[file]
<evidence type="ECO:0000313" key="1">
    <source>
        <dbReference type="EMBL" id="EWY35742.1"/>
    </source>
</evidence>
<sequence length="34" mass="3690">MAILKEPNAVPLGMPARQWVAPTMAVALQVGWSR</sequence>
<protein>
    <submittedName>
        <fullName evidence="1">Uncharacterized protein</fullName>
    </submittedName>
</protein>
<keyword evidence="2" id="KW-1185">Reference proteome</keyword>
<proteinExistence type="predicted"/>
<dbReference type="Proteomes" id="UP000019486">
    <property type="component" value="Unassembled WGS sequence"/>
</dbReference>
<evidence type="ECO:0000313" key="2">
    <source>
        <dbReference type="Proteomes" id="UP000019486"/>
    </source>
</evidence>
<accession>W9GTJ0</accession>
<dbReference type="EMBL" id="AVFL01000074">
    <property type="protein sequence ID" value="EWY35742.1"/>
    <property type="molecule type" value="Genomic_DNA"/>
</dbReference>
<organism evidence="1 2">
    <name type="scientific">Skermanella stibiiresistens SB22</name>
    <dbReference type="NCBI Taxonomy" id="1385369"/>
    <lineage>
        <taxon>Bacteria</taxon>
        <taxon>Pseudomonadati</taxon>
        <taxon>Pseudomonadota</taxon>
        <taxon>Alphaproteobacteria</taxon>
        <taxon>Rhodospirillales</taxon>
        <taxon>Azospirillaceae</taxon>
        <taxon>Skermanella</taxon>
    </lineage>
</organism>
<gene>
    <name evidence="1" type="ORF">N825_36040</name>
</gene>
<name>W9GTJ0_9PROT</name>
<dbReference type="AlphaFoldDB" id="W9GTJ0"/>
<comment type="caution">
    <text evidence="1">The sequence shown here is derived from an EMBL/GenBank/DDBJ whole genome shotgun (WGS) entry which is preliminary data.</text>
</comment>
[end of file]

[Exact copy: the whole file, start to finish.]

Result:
<evidence type="ECO:0000313" key="1">
    <source>
        <dbReference type="EMBL" id="EWY35742.1"/>
    </source>
</evidence>
<sequence length="34" mass="3690">MAILKEPNAVPLGMPARQWVAPTMAVALQVGWSR</sequence>
<protein>
    <submittedName>
        <fullName evidence="1">Uncharacterized protein</fullName>
    </submittedName>
</protein>
<keyword evidence="2" id="KW-1185">Reference proteome</keyword>
<proteinExistence type="predicted"/>
<dbReference type="Proteomes" id="UP000019486">
    <property type="component" value="Unassembled WGS sequence"/>
</dbReference>
<evidence type="ECO:0000313" key="2">
    <source>
        <dbReference type="Proteomes" id="UP000019486"/>
    </source>
</evidence>
<accession>W9GTJ0</accession>
<dbReference type="EMBL" id="AVFL01000074">
    <property type="protein sequence ID" value="EWY35742.1"/>
    <property type="molecule type" value="Genomic_DNA"/>
</dbReference>
<organism evidence="1 2">
    <name type="scientific">Skermanella stibiiresistens SB22</name>
    <dbReference type="NCBI Taxonomy" id="1385369"/>
    <lineage>
        <taxon>Bacteria</taxon>
        <taxon>Pseudomonadati</taxon>
        <taxon>Pseudomonadota</taxon>
        <taxon>Alphaproteobacteria</taxon>
        <taxon>Rhodospirillales</taxon>
        <taxon>Azospirillaceae</taxon>
        <taxon>Skermanella</taxon>
    </lineage>
</organism>
<gene>
    <name evidence="1" type="ORF">N825_36040</name>
</gene>
<name>W9GTJ0_9PROT</name>
<dbReference type="AlphaFoldDB" id="W9GTJ0"/>
<comment type="caution">
    <text evidence="1">The sequence shown here is derived from an EMBL/GenBank/DDBJ whole genome shotgun (WGS) entry which is preliminary data.</text>
</comment>